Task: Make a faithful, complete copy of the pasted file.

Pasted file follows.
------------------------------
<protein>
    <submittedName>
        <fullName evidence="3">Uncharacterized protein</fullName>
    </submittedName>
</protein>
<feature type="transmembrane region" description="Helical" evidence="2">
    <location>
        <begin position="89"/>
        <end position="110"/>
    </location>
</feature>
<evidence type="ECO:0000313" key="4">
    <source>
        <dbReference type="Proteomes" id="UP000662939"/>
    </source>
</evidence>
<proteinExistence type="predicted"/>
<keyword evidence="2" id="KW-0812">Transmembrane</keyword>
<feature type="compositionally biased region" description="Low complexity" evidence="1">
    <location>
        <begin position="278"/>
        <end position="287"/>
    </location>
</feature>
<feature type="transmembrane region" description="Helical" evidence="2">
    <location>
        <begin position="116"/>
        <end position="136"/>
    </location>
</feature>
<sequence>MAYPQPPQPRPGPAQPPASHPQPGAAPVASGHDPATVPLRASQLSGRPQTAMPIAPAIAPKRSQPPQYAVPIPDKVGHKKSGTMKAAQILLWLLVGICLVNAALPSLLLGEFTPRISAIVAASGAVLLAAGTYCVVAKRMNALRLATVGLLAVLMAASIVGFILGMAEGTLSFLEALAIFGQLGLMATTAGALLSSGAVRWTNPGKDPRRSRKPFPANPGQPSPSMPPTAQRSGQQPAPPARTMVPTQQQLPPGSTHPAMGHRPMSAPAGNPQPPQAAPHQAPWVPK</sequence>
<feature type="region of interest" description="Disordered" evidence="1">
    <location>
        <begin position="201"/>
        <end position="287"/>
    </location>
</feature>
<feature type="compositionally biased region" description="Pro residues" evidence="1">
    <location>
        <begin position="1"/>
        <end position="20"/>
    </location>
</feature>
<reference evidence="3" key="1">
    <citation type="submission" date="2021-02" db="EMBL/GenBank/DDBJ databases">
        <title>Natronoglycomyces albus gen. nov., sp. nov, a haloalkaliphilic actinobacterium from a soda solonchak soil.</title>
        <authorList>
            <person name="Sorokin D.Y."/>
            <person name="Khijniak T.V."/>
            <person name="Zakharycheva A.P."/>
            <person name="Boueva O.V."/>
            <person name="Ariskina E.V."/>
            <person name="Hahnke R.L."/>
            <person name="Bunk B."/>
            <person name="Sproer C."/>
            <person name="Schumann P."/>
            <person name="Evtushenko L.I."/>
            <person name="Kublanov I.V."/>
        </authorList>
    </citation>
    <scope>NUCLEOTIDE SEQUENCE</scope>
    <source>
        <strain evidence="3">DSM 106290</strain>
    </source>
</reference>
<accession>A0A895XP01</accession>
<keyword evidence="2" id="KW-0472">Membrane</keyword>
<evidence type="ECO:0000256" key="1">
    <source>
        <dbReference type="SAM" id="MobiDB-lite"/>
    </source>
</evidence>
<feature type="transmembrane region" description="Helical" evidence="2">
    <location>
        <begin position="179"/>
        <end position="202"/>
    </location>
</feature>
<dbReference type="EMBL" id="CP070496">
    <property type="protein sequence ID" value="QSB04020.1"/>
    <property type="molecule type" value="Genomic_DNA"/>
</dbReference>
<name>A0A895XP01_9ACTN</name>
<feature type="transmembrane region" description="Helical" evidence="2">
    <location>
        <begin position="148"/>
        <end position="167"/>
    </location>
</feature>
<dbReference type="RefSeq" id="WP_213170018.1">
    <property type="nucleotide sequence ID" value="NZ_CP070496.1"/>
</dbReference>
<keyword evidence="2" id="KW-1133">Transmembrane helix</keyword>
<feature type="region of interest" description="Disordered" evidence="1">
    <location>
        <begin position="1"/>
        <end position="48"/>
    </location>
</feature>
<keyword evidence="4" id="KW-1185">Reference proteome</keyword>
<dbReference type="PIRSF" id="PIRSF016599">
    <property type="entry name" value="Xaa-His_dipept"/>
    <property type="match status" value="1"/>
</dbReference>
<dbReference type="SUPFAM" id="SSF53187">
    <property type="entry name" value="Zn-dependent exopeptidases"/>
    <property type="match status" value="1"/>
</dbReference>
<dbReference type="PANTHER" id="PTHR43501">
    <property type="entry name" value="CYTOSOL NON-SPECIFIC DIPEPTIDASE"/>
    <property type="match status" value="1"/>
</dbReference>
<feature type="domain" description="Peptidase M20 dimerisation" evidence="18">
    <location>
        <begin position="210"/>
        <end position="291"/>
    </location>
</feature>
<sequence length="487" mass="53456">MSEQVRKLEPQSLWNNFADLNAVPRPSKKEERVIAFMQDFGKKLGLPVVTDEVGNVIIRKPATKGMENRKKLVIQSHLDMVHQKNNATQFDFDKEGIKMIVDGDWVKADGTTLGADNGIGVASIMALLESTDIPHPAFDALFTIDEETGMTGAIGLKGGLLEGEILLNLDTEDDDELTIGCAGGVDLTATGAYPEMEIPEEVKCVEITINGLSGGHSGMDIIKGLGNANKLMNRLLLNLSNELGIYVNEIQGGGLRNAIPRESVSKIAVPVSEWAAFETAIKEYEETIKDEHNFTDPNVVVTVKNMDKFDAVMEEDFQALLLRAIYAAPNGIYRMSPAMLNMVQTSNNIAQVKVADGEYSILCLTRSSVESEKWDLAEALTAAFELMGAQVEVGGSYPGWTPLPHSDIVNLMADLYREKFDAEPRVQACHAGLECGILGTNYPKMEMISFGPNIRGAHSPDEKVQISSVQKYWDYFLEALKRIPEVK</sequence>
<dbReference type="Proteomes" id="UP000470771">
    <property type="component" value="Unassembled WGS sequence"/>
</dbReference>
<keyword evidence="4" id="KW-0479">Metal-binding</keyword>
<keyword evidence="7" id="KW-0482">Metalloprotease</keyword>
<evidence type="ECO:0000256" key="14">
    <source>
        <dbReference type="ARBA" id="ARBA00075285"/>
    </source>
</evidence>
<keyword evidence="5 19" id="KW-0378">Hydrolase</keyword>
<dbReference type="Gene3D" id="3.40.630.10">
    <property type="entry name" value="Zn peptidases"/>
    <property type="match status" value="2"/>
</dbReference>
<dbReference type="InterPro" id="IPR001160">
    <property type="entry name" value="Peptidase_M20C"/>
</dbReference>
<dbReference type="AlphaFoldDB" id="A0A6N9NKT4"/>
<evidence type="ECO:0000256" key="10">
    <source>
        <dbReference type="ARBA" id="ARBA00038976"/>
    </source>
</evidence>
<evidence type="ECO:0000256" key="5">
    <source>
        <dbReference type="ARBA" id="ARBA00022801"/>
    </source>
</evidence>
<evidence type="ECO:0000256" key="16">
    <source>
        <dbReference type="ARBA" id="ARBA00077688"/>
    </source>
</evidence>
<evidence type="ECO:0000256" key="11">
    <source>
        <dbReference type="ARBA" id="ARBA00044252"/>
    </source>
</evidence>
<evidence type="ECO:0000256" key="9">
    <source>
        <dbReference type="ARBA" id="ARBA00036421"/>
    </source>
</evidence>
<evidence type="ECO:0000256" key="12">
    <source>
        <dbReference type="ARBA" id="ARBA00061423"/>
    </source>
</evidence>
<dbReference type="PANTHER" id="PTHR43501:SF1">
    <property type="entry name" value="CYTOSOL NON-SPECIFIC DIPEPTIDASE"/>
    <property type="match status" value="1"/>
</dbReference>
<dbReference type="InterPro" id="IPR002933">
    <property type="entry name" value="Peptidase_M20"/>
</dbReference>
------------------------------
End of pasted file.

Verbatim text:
<protein>
    <submittedName>
        <fullName evidence="3">Uncharacterized protein</fullName>
    </submittedName>
</protein>
<feature type="transmembrane region" description="Helical" evidence="2">
    <location>
        <begin position="89"/>
        <end position="110"/>
    </location>
</feature>
<evidence type="ECO:0000313" key="4">
    <source>
        <dbReference type="Proteomes" id="UP000662939"/>
    </source>
</evidence>
<proteinExistence type="predicted"/>
<keyword evidence="2" id="KW-0812">Transmembrane</keyword>
<feature type="compositionally biased region" description="Low complexity" evidence="1">
    <location>
        <begin position="278"/>
        <end position="287"/>
    </location>
</feature>
<feature type="transmembrane region" description="Helical" evidence="2">
    <location>
        <begin position="116"/>
        <end position="136"/>
    </location>
</feature>
<sequence>MAYPQPPQPRPGPAQPPASHPQPGAAPVASGHDPATVPLRASQLSGRPQTAMPIAPAIAPKRSQPPQYAVPIPDKVGHKKSGTMKAAQILLWLLVGICLVNAALPSLLLGEFTPRISAIVAASGAVLLAAGTYCVVAKRMNALRLATVGLLAVLMAASIVGFILGMAEGTLSFLEALAIFGQLGLMATTAGALLSSGAVRWTNPGKDPRRSRKPFPANPGQPSPSMPPTAQRSGQQPAPPARTMVPTQQQLPPGSTHPAMGHRPMSAPAGNPQPPQAAPHQAPWVPK</sequence>
<feature type="region of interest" description="Disordered" evidence="1">
    <location>
        <begin position="201"/>
        <end position="287"/>
    </location>
</feature>
<feature type="compositionally biased region" description="Pro residues" evidence="1">
    <location>
        <begin position="1"/>
        <end position="20"/>
    </location>
</feature>
<reference evidence="3" key="1">
    <citation type="submission" date="2021-02" db="EMBL/GenBank/DDBJ databases">
        <title>Natronoglycomyces albus gen. nov., sp. nov, a haloalkaliphilic actinobacterium from a soda solonchak soil.</title>
        <authorList>
            <person name="Sorokin D.Y."/>
            <person name="Khijniak T.V."/>
            <person name="Zakharycheva A.P."/>
            <person name="Boueva O.V."/>
            <person name="Ariskina E.V."/>
            <person name="Hahnke R.L."/>
            <person name="Bunk B."/>
            <person name="Sproer C."/>
            <person name="Schumann P."/>
            <person name="Evtushenko L.I."/>
            <person name="Kublanov I.V."/>
        </authorList>
    </citation>
    <scope>NUCLEOTIDE SEQUENCE</scope>
    <source>
        <strain evidence="3">DSM 106290</strain>
    </source>
</reference>
<accession>A0A895XP01</accession>
<keyword evidence="2" id="KW-0472">Membrane</keyword>
<evidence type="ECO:0000256" key="1">
    <source>
        <dbReference type="SAM" id="MobiDB-lite"/>
    </source>
</evidence>
<feature type="transmembrane region" description="Helical" evidence="2">
    <location>
        <begin position="179"/>
        <end position="202"/>
    </location>
</feature>
<dbReference type="EMBL" id="CP070496">
    <property type="protein sequence ID" value="QSB04020.1"/>
    <property type="molecule type" value="Genomic_DNA"/>
</dbReference>
<name>A0A895XP01_9ACTN</name>
<feature type="transmembrane region" description="Helical" evidence="2">
    <location>
        <begin position="148"/>
        <end position="167"/>
    </location>
</feature>
<dbReference type="RefSeq" id="WP_213170018.1">
    <property type="nucleotide sequence ID" value="NZ_CP070496.1"/>
</dbReference>
<keyword evidence="2" id="KW-1133">Transmembrane helix</keyword>
<feature type="region of interest" description="Disordered" evidence="1">
    <location>
        <begin position="1"/>
        <end position="48"/>
    </location>
</feature>
<keyword evidence="4" id="KW-1185">Reference proteome</keyword>
<dbReference type="PIRSF" id="PIRSF016599">
    <property type="entry name" value="Xaa-His_dipept"/>
    <property type="match status" value="1"/>
</dbReference>
<dbReference type="SUPFAM" id="SSF53187">
    <property type="entry name" value="Zn-dependent exopeptidases"/>
    <property type="match status" value="1"/>
</dbReference>
<dbReference type="PANTHER" id="PTHR43501">
    <property type="entry name" value="CYTOSOL NON-SPECIFIC DIPEPTIDASE"/>
    <property type="match status" value="1"/>
</dbReference>
<feature type="domain" description="Peptidase M20 dimerisation" evidence="18">
    <location>
        <begin position="210"/>
        <end position="291"/>
    </location>
</feature>
<sequence length="487" mass="53456">MSEQVRKLEPQSLWNNFADLNAVPRPSKKEERVIAFMQDFGKKLGLPVVTDEVGNVIIRKPATKGMENRKKLVIQSHLDMVHQKNNATQFDFDKEGIKMIVDGDWVKADGTTLGADNGIGVASIMALLESTDIPHPAFDALFTIDEETGMTGAIGLKGGLLEGEILLNLDTEDDDELTIGCAGGVDLTATGAYPEMEIPEEVKCVEITINGLSGGHSGMDIIKGLGNANKLMNRLLLNLSNELGIYVNEIQGGGLRNAIPRESVSKIAVPVSEWAAFETAIKEYEETIKDEHNFTDPNVVVTVKNMDKFDAVMEEDFQALLLRAIYAAPNGIYRMSPAMLNMVQTSNNIAQVKVADGEYSILCLTRSSVESEKWDLAEALTAAFELMGAQVEVGGSYPGWTPLPHSDIVNLMADLYREKFDAEPRVQACHAGLECGILGTNYPKMEMISFGPNIRGAHSPDEKVQISSVQKYWDYFLEALKRIPEVK</sequence>
<dbReference type="Proteomes" id="UP000470771">
    <property type="component" value="Unassembled WGS sequence"/>
</dbReference>
<keyword evidence="4" id="KW-0479">Metal-binding</keyword>
<keyword evidence="7" id="KW-0482">Metalloprotease</keyword>
<evidence type="ECO:0000256" key="14">
    <source>
        <dbReference type="ARBA" id="ARBA00075285"/>
    </source>
</evidence>
<keyword evidence="5 19" id="KW-0378">Hydrolase</keyword>
<dbReference type="Gene3D" id="3.40.630.10">
    <property type="entry name" value="Zn peptidases"/>
    <property type="match status" value="2"/>
</dbReference>
<dbReference type="InterPro" id="IPR001160">
    <property type="entry name" value="Peptidase_M20C"/>
</dbReference>
<dbReference type="AlphaFoldDB" id="A0A6N9NKT4"/>
<evidence type="ECO:0000256" key="10">
    <source>
        <dbReference type="ARBA" id="ARBA00038976"/>
    </source>
</evidence>
<evidence type="ECO:0000256" key="5">
    <source>
        <dbReference type="ARBA" id="ARBA00022801"/>
    </source>
</evidence>
<evidence type="ECO:0000256" key="16">
    <source>
        <dbReference type="ARBA" id="ARBA00077688"/>
    </source>
</evidence>
<evidence type="ECO:0000256" key="11">
    <source>
        <dbReference type="ARBA" id="ARBA00044252"/>
    </source>
</evidence>
<evidence type="ECO:0000256" key="9">
    <source>
        <dbReference type="ARBA" id="ARBA00036421"/>
    </source>
</evidence>
<evidence type="ECO:0000256" key="12">
    <source>
        <dbReference type="ARBA" id="ARBA00061423"/>
    </source>
</evidence>
<dbReference type="PANTHER" id="PTHR43501:SF1">
    <property type="entry name" value="CYTOSOL NON-SPECIFIC DIPEPTIDASE"/>
    <property type="match status" value="1"/>
</dbReference>
<dbReference type="InterPro" id="IPR002933">
    <property type="entry name" value="Peptidase_M20"/>
</dbReference>